So, finally, the Guidance under the Bribery Act is with us and the requirement for businesses to have adequate anti bribery procedures in place comes into force from 1st July 2011.
But what does it mean for the typical small or medium sized business?
For the last 12 months or so, more and more has been written about the Act by journalists, lawyers, accountants and other professionals. All have stressed the need for businesses to have adequate anti bribery procedures in place because without ‘adequate procedures’ an upstanding Company Director might just find himself in the dock alongside his errant sales representative who for the last 18 months has been giving backhanders to the buyer employed by their biggest customer.
Surely it can’t be that bad? How on earth can an owner or Director of a business be penalised for something he or she knew nothing about?
Well, to some extent, it is that bad. If an act of bribery is committed on behalf of an organisation then the Directors of that Company are liable to prosecution, unless they can show that they had in place adequate anti-bribery procedures. If such procedures are in place then there is nothing to worry about.
If this means your business has to introduce changes, what are ‘adequate procedures’ anyway? How much time/money will you have to spend on compliance? And what constitutes bribery in the first place?
Dealing with the last point, Bribery involves giving someone ‘a financial or other advantage to encourage that person to perform their functions or activities improperly or to reward that person for having already done so.’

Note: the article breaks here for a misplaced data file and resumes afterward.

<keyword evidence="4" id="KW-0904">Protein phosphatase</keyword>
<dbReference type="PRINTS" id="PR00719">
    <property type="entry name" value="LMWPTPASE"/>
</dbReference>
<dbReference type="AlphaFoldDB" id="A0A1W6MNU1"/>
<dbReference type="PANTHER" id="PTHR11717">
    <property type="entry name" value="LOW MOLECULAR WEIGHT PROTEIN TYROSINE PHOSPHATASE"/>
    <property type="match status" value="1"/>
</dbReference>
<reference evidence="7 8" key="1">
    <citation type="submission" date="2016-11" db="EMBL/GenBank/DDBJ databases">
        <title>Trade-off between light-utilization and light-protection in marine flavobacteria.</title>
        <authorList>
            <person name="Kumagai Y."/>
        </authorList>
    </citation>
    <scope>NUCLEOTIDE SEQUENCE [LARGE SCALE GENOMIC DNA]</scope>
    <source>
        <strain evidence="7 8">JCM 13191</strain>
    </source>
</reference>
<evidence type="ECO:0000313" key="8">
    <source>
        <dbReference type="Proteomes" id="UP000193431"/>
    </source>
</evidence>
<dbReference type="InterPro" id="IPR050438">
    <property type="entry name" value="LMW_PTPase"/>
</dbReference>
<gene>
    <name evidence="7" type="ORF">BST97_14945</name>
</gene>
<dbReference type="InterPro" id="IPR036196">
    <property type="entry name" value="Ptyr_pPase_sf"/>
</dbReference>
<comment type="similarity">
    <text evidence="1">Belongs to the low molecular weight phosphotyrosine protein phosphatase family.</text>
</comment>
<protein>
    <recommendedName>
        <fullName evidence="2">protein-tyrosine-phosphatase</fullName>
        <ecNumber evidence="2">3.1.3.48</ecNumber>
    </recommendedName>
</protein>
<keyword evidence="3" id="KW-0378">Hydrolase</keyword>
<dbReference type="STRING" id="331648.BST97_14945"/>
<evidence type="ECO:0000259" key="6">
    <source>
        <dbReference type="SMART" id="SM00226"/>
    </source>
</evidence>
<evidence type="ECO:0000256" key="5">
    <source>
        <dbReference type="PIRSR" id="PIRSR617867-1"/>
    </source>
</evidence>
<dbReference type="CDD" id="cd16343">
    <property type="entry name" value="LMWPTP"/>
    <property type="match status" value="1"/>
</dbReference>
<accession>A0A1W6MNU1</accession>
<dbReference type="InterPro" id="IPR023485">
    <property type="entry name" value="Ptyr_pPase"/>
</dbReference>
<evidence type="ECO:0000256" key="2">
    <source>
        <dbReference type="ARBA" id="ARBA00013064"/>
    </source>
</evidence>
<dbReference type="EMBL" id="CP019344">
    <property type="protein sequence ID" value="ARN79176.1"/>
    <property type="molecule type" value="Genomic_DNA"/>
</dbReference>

Fortunately, hospitality is not covered by the Act, so you don’t have to worry about your sales team continuing to wine and dine clients.
The term ‘adequate procedures’ is not easy to define. What’s more it will vary from organisation to organisation.
The good news is that many organisations will face little or no risk of bribery, especially if business is undertaken primarily in the UK. Assessing the risk of bribery is the starting point in the implementation of ‘adequate procedures’.
A Risk Assessment is relatively simple to undertake. If the risks of bribery are low then very little might need to be done in terms of an anti bribery strategy. The greater the risk, then the more onerous the strategy.
For most small/medium sized businesses, the risks aren’t enormous and a straightforward set of anti-bribery procedures can be introduced following a simple assessment. Whilst the strategy will have to remain under review for the future, the organisation will have peace of mind going forwards – something that may or may not be said of the competition.
Matthew Claughton is the Managing Partner of Olliers Solicitors, winner of the Manchester Crime Awards, Crime/Regulatory Team of the Year 2011.
Olliers undertake Risk Assessments and advise on adequate procedures under the Bribery Act.